Although you can't say the same for the plot, Far Cry 2's first-person action squeezes every last drop of potential out of the unique African setting.
In Far Cry 2's chaotic world of mercenaries, gunrunners, and armed militias, you'll find yourself dropped into a dizzying web of shady clients and paper-thin alliances. All manner of names and faces are introduced during the course of the storyline, but the real star isn't anyone brandishing a smuggled weapon in search of blood diamonds; it's the daunting and awe-inspiring 50-square kilometers of African landscape that make up the game's open-world setting. Aside from providing the opportunity to soak up an amazing sunset, Far Cry 2's free-roaming terrain brilliantly harmonizes with the first-person combat. The diverse landscape and myriad environmental factors work alongside a wide assortment of weaponry to give you tremendous freedom to approach each mission. Combined with solid multiplayer, Far Cry 2's sheer breadth of action provides you with plenty of reason to stay lost in the African wilderness despite an underwhelming plot and the occasional sense of tedium in navigating from one location to another on the gargantuan map.
Far Cry 2's story is filled with potential. You're a mercenary working for a client who's sent you to an unnamed African nation engulfed in civil war, and your job is to take out a notorious arms dealer known as "The Jackal." He quickly proves to be an elusive figure, so you'll need to begin working for various warring factions that the Jackal has armed so you can trace the supply line back to your target. The two primary organizations at the heart of all this bloodshed are the militaristic UFLL and the revolutionary APR. You'll spend the bulk of the story working for these two groups, getting to know their power structures, and taking on all of the violent tasks they throw your way. Complicating things is the fact that your character has malaria, which means you'll need to occasionally play nice with the more ragtag Underground, the only group with the medical connections necessary to keep your potentially life-threatening symptoms at bay.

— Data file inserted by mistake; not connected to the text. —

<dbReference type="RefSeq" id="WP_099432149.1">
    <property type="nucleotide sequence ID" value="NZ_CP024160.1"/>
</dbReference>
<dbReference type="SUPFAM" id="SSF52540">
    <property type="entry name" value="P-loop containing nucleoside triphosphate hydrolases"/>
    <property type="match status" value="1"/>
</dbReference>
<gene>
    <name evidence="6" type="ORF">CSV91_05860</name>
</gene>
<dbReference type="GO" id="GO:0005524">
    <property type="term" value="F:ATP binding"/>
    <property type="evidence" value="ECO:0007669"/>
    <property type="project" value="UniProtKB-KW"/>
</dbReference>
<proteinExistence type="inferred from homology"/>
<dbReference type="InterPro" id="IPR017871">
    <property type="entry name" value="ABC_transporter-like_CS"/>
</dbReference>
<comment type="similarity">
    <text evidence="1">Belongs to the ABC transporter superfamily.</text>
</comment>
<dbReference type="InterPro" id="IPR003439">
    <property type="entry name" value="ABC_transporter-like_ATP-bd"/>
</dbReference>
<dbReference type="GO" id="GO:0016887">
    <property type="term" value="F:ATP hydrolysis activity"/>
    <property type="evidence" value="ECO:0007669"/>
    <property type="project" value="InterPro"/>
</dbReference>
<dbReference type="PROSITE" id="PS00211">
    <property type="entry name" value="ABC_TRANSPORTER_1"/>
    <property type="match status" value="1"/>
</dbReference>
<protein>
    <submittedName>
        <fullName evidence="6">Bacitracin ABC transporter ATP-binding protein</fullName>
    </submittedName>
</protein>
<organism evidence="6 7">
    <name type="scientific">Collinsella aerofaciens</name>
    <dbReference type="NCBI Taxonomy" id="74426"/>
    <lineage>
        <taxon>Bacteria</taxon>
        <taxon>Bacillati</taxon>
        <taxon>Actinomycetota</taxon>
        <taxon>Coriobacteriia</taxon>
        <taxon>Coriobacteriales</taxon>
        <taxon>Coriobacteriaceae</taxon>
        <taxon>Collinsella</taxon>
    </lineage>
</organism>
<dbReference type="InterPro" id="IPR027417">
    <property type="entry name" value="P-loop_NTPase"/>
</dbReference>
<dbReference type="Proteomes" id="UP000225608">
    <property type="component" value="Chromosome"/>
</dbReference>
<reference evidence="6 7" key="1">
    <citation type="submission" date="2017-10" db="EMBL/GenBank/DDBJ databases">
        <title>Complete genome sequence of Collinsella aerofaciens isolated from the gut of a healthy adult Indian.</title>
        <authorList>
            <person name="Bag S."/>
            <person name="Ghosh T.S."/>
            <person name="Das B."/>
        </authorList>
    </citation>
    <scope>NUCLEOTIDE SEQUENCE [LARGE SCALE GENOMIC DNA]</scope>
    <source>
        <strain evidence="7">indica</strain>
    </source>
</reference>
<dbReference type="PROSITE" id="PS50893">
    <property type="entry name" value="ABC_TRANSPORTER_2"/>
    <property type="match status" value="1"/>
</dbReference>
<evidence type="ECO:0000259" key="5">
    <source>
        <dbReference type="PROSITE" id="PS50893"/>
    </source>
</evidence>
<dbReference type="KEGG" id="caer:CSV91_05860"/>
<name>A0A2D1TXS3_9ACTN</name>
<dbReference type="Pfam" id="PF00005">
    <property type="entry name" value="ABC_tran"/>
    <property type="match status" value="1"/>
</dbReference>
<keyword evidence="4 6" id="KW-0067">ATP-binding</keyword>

Each story mission can be played in multiple ways. There are 12 potential buddies randomly scattered throughout the storyline who you can befriend (nine of whom are available to choose as your silent protagonist), and they're often keen to tack on their own interests to the quests handed out by the UFLL and APR. Instead of just taking out a target, you have the option to earn extra reputation points by working alongside your buddy to first squeeze any remaining assets from the soon-to-be-deceased. This also earns you the ability to increase your level of companionship with that buddy. It's a neat reward, but it doesn't shed much light on their backgrounds. But that's par for the course; the main story is delivered in such a rushed, quick-and-dirty way that you never feel very involved in the game's overarching conflicts. The plot is less Blood Diamond than it is early Grand Theft Auto, a long roster of changing faces that scroll by far too quickly to capitalize on the politically charged setting.
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